In general, the law prohibits an individual convicted of a felony from possessing or purchasing a firearm under specific conditions. While there are some provisions under federal law that allow certain felons to have their gun rights restored, Congress has not declared this provision a law.
Over the past 30 years, Minnesota and federal laws have changed and crimes that used to not be felonies are now considered felonies. This has resulted in arguments regarding non-violent felons having their firearms rights restored. However, legal traction has not been gained and that means nothing has been implemented. Outside of a pardon, these individuals have not been able to gain back their rights to own weapons.
Nonetheless, a question that manySt. Paul criminal defense lawyers find individuals asking is what types of weapons can a convicted felon possess, if any?
In Minnesota, felons are to not own weapons unless certain conditions exist and the federal law is a rather technical one in that it could be possible for a felon to purchase and own specific types of muzzle loading firearms.
Generally, these weapons are defined as guns that were manufactured before or during 1898 and they are loaded from the muzzle, which is the open end of the barrel. A firing pin or primer being ignited does not trigger these firearms. Instead, a flint stone or percussion cap ignites the weapon.
These are considered antique firearms and federal law does state that a person convicted of a felony can possess an antique firearm.
However, there are a number of current firearms that use black powder and are made from the components of modern firearms. These weapons are not counted as antique firearms although the firing mechanisms may be similar. This means that careful research is required when wishing to own such a firearm.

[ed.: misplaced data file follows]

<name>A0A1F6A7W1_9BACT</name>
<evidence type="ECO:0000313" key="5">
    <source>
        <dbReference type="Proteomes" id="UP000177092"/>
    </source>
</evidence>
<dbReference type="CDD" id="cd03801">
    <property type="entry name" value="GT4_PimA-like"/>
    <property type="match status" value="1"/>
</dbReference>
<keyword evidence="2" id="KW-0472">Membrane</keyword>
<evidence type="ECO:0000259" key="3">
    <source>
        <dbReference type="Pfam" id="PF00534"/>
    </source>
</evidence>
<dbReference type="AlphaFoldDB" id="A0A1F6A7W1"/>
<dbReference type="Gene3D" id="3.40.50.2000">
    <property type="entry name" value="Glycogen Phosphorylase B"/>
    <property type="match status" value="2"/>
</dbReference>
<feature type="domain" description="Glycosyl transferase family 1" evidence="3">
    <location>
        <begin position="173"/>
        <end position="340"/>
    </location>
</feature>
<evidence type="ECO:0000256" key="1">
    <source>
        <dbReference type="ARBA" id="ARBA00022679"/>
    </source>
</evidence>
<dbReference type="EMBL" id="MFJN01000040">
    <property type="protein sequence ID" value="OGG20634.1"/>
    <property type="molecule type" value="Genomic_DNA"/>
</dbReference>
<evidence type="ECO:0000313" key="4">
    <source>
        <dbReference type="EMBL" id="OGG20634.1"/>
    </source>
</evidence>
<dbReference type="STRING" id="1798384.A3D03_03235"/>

If an unintended violation of the firearms law is committed, just like an intentional violation, the prison sentence could be lengthy, so any attempts to own a black powder firearm must be evaluated very carefully. That way there is no chance of violating the law.
The specific conditions that exist in Minnesota in regards to those convicted of a felony possessing a weapon are as follows:
- The individual cannot own or possess a firearm if they have been convicted or adjudicated for a felony-level drug offense or a crime of violence, unless ten years have passed since the restoration of their civil rights or since sentence discharge, whichever occurs first. During that time, the person is to not be convicted of any other offense.
- A person who has been convicted of a felony with a punishment of more than one year in jail whose civil rights have yet to be restored.
- A person currently charged with a felony that warrants more than one year imprisonment, the prohibition is limited to semiautomatic assault weapons and pistols.
Violation is a gross misdemeanor, except in the case of illegal possession of an assault weapon or pistol by a minor, which is punishable as a five-year felony and illegal possession. If convicted of a violent crime, the prison sentence is 15 years if convicted.